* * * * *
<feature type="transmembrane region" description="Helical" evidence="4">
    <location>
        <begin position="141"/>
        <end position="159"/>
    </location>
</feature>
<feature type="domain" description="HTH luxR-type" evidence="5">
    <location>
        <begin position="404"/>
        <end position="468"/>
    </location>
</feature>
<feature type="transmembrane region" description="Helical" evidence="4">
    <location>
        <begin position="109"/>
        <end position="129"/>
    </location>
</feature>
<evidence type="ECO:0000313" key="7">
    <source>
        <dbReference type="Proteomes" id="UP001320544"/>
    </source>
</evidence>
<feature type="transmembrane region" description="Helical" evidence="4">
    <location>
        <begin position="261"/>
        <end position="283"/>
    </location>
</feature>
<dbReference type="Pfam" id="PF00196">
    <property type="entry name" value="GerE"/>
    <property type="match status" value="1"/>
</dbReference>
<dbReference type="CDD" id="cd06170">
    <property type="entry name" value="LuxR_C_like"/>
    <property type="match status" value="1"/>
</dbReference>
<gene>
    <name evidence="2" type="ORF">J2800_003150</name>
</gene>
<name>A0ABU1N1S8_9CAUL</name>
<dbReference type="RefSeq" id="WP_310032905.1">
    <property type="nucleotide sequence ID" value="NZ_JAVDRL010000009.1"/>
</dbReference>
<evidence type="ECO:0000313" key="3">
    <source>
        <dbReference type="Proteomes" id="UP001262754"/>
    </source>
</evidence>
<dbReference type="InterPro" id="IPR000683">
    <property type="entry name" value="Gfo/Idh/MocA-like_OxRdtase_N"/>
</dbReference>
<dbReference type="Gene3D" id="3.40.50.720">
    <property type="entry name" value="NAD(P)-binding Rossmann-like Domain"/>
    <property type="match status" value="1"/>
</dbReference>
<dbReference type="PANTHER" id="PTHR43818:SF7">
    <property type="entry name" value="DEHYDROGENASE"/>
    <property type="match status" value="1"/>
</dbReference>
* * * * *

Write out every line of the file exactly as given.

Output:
<feature type="transmembrane region" description="Helical" evidence="4">
    <location>
        <begin position="141"/>
        <end position="159"/>
    </location>
</feature>
<feature type="domain" description="HTH luxR-type" evidence="5">
    <location>
        <begin position="404"/>
        <end position="468"/>
    </location>
</feature>
<feature type="transmembrane region" description="Helical" evidence="4">
    <location>
        <begin position="109"/>
        <end position="129"/>
    </location>
</feature>
<evidence type="ECO:0000313" key="7">
    <source>
        <dbReference type="Proteomes" id="UP001320544"/>
    </source>
</evidence>
<feature type="transmembrane region" description="Helical" evidence="4">
    <location>
        <begin position="261"/>
        <end position="283"/>
    </location>
</feature>
<dbReference type="Pfam" id="PF00196">
    <property type="entry name" value="GerE"/>
    <property type="match status" value="1"/>
</dbReference>
<dbReference type="CDD" id="cd06170">
    <property type="entry name" value="LuxR_C_like"/>
    <property type="match status" value="1"/>
</dbReference>
<gene>
    <name evidence="2" type="ORF">J2800_003150</name>
</gene>
<name>A0ABU1N1S8_9CAUL</name>
<dbReference type="RefSeq" id="WP_310032905.1">
    <property type="nucleotide sequence ID" value="NZ_JAVDRL010000009.1"/>
</dbReference>
<evidence type="ECO:0000313" key="3">
    <source>
        <dbReference type="Proteomes" id="UP001262754"/>
    </source>
</evidence>
<dbReference type="InterPro" id="IPR000683">
    <property type="entry name" value="Gfo/Idh/MocA-like_OxRdtase_N"/>
</dbReference>
<dbReference type="Gene3D" id="3.40.50.720">
    <property type="entry name" value="NAD(P)-binding Rossmann-like Domain"/>
    <property type="match status" value="1"/>
</dbReference>
<dbReference type="PANTHER" id="PTHR43818:SF7">
    <property type="entry name" value="DEHYDROGENASE"/>
    <property type="match status" value="1"/>
</dbReference>